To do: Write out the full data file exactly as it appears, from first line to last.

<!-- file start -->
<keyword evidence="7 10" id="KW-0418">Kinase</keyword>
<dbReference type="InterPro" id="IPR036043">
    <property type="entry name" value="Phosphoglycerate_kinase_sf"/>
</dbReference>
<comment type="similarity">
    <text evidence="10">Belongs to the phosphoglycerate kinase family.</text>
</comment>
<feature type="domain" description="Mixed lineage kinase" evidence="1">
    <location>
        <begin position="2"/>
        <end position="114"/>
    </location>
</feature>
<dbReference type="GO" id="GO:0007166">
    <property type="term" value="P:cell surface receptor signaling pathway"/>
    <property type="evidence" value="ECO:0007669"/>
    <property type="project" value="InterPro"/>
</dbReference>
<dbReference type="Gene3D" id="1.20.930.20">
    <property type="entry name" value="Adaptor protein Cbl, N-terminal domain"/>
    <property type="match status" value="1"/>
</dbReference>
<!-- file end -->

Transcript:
<keyword evidence="7 10" id="KW-0418">Kinase</keyword>
<dbReference type="InterPro" id="IPR036043">
    <property type="entry name" value="Phosphoglycerate_kinase_sf"/>
</dbReference>
<comment type="similarity">
    <text evidence="10">Belongs to the phosphoglycerate kinase family.</text>
</comment>
<feature type="domain" description="Mixed lineage kinase" evidence="1">
    <location>
        <begin position="2"/>
        <end position="114"/>
    </location>
</feature>
<dbReference type="GO" id="GO:0007166">
    <property type="term" value="P:cell surface receptor signaling pathway"/>
    <property type="evidence" value="ECO:0007669"/>
    <property type="project" value="InterPro"/>
</dbReference>
<dbReference type="Gene3D" id="1.20.930.20">
    <property type="entry name" value="Adaptor protein Cbl, N-terminal domain"/>
    <property type="match status" value="1"/>
</dbReference>